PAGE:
Paterson Cuts Deeper, Resistance Gets Stouter

ALBANY—David Paterson, who has been sounding a fiscal alarm and has trimmed billions of dollars to narrow a budget debt of still billions more, presented details on more proposed cuts today.

"We thought we had created a cushion that would last us through the rest of the year," Paterson said at a town hall meeting in Syracuse on Tuesday. "But we're in extreme situations."

Taking questions from the crowd of about 500, Paterson didn't get too specific when asked about certain cuts. He told one student that cuts to either the Tuition Assistance Program or a tuition hike for students at S.U.N.Y. campuses were not off the table, but said that he would try to postpone them through the academic year.

Later, an AIDS treatment provider grilled the governor, but he would not yield.

"I know these are painful," he said. "Everyone who gets up here will be right. He will have pain if we cut any of those areas."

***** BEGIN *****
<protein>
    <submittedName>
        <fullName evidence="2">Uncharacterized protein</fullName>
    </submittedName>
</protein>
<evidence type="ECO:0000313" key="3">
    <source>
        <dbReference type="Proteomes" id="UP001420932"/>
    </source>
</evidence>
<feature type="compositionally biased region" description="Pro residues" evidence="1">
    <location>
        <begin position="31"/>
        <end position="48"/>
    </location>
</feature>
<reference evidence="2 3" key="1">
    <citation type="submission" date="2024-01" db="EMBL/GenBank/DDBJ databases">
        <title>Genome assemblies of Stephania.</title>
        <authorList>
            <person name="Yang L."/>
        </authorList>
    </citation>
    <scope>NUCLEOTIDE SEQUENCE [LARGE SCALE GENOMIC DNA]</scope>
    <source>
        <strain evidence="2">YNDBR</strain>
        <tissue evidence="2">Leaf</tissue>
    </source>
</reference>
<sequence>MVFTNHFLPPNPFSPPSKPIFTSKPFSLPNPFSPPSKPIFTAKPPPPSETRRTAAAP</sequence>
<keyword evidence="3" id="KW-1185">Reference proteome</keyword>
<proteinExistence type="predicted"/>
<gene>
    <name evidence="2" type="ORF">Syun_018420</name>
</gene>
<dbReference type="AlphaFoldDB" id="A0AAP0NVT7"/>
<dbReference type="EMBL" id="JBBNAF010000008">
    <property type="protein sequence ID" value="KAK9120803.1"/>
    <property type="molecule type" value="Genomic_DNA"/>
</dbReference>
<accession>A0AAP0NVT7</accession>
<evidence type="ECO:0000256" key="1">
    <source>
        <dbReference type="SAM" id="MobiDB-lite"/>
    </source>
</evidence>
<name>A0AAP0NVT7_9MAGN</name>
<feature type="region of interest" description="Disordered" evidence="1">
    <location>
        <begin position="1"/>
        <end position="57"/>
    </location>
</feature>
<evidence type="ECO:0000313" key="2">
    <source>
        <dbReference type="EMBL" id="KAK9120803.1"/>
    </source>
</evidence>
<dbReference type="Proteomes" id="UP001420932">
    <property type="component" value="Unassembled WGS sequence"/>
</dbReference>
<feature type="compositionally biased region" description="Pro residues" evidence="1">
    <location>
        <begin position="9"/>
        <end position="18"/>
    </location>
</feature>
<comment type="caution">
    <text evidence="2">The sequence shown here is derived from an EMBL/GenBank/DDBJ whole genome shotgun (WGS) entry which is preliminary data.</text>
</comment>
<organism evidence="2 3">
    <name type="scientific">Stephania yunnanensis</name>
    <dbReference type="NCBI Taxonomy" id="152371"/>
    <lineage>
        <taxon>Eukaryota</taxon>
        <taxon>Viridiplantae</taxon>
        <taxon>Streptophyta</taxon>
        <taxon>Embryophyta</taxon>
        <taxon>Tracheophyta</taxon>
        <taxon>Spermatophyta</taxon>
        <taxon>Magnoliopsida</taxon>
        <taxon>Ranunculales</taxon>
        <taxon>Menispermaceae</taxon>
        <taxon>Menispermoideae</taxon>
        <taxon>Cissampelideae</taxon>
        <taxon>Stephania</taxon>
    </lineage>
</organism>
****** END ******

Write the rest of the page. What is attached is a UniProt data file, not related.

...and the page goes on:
Governor Paterson said earlier this week that he would not rule out cuts to education and health care – despite Majority Leader Dean Skelos's stated opposition and the fact that hospitals have already absorbed cuts this year – and that he would seek to re-open union contracts to avoid layoffs. Lawmakers did not take Paterson up on an invitation to submit their own plan for cuts.

A coalition of affected groups will gather at noon to make the case that Paterson cut less than the $2 billion state target, drawing instead upon an emergency fund.

"He's doing this entirely from an accounting ledger perspective – he's not taking the economic impact of his cuts into consideration," said Frank Mauro, a liberal economist who is executive director of the Fiscal Policy Institute. Mauro said that Paterson should restrict his actions to the $1.5 billion deficit and use $1.039 billion from the tax stabilization reserve fund.

That would bring the number to $500 million; certainly more manageable, but still a formidable gap. Mauro was short on specifics for what could, or should, be cut.

Whatever is proposed will be considered during a special session called for next week.

Paterson Cuts Deeper, Resistance Gets Stouter